The following reflection is by Triona Doherty
When you were at school or college, was there that one person who was good at everything, who got As in every subject, was a skilled sportsperson, a gifted musician, and was involved in every activity going? We all know people who seem to be good at anything they turn their hand to. Everything they touch turns to gold.
In the parable in today's Gospel, the skills of the servants really do result in gold! The 'talents' which the servants are given are units of currency - the first two servants double their money, while the third, afraid to take a risk, buries his in the ground. But the point is not the amount of talents given to each. What pleases the master is how the talents are used. The greatest crime is to 'hide your talent in the ground', to fail to use the gift you have been given. This parable is often seen as an exhortation to use our God given talents and to take risks for his sake. God gives talents to every person, and they vary from person to person. However, we eventually have to give an account of these gifts and what we did with them.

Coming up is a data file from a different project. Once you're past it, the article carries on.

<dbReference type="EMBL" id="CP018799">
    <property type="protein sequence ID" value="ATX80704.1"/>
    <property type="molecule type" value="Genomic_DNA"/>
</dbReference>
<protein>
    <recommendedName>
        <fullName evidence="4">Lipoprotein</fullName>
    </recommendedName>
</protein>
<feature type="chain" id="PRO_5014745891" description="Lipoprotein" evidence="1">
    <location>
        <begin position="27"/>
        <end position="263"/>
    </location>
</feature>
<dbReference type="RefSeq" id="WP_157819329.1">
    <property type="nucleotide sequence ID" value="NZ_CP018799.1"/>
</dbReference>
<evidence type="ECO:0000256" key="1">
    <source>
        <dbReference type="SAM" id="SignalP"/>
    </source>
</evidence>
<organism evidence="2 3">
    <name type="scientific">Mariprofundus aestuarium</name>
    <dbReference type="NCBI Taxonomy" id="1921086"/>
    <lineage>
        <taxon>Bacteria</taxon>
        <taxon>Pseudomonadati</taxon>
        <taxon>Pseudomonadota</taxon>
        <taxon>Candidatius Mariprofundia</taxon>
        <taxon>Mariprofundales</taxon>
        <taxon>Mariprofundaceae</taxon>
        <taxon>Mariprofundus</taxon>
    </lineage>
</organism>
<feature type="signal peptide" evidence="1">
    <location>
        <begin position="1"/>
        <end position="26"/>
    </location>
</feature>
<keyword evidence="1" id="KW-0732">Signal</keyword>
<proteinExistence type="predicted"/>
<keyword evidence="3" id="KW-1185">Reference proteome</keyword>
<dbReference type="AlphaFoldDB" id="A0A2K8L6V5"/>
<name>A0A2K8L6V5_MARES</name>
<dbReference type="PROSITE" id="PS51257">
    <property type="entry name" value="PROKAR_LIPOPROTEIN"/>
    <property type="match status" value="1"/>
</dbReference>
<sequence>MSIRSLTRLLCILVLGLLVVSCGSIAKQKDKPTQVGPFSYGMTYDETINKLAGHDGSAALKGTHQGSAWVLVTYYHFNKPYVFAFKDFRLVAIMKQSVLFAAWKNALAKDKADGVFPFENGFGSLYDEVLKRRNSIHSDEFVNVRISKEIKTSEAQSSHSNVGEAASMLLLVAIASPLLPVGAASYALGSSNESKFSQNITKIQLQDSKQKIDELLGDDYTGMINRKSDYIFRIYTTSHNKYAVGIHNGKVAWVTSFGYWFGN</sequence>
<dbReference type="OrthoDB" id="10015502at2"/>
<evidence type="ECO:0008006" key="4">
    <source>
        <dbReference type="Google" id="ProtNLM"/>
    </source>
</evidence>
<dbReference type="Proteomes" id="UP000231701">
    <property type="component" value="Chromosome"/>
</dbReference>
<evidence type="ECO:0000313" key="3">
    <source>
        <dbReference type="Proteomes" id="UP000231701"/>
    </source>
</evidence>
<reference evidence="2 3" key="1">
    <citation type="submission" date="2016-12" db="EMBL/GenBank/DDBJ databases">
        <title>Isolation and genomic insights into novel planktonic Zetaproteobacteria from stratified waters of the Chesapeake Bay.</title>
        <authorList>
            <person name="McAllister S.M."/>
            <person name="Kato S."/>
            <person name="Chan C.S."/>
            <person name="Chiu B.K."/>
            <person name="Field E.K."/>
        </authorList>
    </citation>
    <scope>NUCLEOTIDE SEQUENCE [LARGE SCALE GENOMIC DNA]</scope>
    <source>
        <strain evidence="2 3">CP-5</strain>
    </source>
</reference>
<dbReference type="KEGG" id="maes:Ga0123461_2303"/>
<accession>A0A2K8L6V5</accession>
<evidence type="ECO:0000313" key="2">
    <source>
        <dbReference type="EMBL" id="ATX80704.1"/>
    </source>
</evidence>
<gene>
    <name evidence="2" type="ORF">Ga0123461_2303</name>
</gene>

The poet John Milton reflected on this parable in his sonnet 'On His Blindness':
When I consider how my light is spent
Ere half my days, in this dark world and wide,
And that one talent, which is death to hide,
Lodged with me useless, though my soul more bent
To serve therewith my Maker, and present
My true account, lest He, returning, chide.